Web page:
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Devon County

Devonshire Rgt.

Directory Listings





Parish Records




War Memorials



By the end of 1640, King Charles I had become very unpopular.  Parliament forced him to make changes in the Constitution which gave them a bigger say in how the country was governed. From then on, Parliament was split into two factions - Royalists (Cavaliers) who supported the King and Parliamentarians (Roundheads) who wanted political and religious reform.


On 3 May 1641, every Member of the House of Commons was ordered to make a declaration of loyalty to the crown. This was ratified next day by the House of Lords. They called it their Protestation against " an arbitrarie and tyrannical government" and another order was made that every Rector, Churchwarden and Overseer of the Poor had to appear in person before the JPs in their Hundred to make this Protestation Oath in person. It was to  be a declaration of their belief in the" Protestant religion, allegiance to the King and support for the rights and privileges of Parliament".


They then had to go back home to their own parish where any two of them were to require the same oath of allegiance from all males over the age of 18. The names of all who refused to make the oath were to be noted and assumed to be Catholics.


We have, in the Devon Protestation Returns, a set of amazing documents - something akin to a census even though no women or children are named.  A transcription is available in the West Country Studies Library in Exeter.


The Protestation Returns are arranged by parish.

South Pool belonged to the Hundred of Coleridge

The original spelling has been preserved

Prosper Adams Nicholas Ford Philip Phillipp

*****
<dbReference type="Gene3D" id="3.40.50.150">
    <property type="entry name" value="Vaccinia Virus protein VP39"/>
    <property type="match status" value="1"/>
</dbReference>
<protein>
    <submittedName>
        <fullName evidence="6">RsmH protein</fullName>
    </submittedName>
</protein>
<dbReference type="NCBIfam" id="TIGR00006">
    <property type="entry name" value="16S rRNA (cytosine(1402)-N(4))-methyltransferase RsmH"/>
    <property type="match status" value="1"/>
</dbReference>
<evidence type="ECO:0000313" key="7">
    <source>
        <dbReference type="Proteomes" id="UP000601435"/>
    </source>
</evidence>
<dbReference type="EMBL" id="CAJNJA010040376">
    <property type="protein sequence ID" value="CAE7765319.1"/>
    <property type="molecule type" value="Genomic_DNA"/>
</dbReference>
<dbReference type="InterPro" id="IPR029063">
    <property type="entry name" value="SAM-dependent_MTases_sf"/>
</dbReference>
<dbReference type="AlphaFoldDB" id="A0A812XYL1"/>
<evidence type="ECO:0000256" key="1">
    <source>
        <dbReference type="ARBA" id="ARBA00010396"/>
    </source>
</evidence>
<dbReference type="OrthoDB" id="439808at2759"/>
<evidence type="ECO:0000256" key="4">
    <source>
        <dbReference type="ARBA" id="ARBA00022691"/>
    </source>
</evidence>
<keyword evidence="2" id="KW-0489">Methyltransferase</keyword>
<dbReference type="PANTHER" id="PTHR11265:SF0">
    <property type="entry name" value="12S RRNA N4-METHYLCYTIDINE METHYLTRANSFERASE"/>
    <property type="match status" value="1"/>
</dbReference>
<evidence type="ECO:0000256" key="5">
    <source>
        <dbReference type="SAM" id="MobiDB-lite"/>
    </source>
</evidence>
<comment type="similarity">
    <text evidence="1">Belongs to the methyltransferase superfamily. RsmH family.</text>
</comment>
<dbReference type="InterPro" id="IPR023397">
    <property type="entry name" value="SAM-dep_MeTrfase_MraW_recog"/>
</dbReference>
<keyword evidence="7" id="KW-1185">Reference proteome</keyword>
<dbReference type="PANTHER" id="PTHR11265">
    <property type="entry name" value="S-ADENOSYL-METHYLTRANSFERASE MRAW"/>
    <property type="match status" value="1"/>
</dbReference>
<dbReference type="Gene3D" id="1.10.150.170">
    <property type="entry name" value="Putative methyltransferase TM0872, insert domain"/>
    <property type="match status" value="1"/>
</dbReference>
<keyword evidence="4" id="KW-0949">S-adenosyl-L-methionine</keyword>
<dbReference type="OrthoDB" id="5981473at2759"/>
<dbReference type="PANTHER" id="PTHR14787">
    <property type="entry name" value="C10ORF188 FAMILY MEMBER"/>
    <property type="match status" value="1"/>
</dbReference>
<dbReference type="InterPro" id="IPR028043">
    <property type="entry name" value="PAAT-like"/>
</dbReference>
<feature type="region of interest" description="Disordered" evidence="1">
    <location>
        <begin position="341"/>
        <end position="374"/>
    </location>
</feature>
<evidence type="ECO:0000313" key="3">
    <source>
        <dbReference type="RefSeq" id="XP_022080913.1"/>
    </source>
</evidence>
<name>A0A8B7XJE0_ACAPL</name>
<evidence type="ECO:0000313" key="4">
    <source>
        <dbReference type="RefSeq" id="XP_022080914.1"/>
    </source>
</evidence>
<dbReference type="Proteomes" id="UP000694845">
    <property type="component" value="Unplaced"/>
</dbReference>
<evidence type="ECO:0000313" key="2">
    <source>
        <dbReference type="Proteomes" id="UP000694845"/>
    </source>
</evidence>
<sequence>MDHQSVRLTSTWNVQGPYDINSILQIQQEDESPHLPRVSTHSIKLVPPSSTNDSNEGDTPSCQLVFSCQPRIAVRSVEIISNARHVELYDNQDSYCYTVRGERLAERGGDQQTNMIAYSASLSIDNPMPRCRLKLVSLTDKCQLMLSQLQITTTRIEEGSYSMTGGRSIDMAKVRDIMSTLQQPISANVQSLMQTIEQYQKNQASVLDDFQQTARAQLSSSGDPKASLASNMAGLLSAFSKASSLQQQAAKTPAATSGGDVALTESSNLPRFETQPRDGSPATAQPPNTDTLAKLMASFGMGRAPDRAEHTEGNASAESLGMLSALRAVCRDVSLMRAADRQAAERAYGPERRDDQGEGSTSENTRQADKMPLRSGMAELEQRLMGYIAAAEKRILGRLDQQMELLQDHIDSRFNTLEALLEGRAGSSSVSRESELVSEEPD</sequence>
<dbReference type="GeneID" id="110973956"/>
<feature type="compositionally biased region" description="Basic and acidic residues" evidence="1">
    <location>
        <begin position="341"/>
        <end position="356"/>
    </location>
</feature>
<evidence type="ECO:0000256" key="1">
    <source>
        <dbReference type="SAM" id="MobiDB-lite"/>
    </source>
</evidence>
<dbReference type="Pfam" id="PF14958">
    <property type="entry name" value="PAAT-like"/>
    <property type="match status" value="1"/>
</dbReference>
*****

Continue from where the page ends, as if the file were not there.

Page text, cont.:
John Bastard Samson Ford sen. Richard Phillip
Thomas Bedlacke Samson Ford jun Thomas Pingay
George Chipper Samson Ford John Pounde
William Clust Samson Ford William Pounde

Edward Cole

Thomas Ford Robert Putt

Robert Cole

William Garland William Putt
Thomas Cole Phiolip Haly William Randall
William Cole Richard Haly John Snowlinge
Thomas Collin John Hatch John Steere
Edward Comynge William Hayne Edward Stone
Richard Cooke John Hele, gent William Stone
William Cooke Mathew Hele, gent. Robert Straw
Alexander Crispin Samson Hele Esq. Edward Sisley
John Crispin Samson Hele jun, Gent William Syme
Richard Cutmore Nicholas Helmer George Torchard
Nicholas Dare Alan Hept Peter Tolchard
Nicholas Dare James Hept Thomas Tolchard
Nicholas Dare William Hernaman John Toocker
Thomas Dare John Holman Willikam Tooker
Thomas Dare John Hooper Richard Troute
Richard Dowry John Huitt Richard Tucker
Richard Elliott Richard Kingston William Tucker
Richard Elliott John Knowlinge Andrew Wakeham
William Elliott Thomas Lange Edward Watts
Richard Ellirye John Lovell John Weekes
Thomas Ellis Michael Lovell Richard Weekes
Arthur Ford John Luscombe Richard Weekes
Henry Ford Mathew Luscombe Richard Weekes
John Ford William Luscombe John Winchester
John Ford Andrew Morgan James Winslade
John Ford John Mullis Daniel Worden


* For many centuries, Devon was divided into 32 administrative districts or Hundreds for land tax purpose.


Taken from the transcription by A. J. Howard published in 1973 which is available in the West Country Studies Library, Exeter.                                                                                                              Courtesy: Devon County Council



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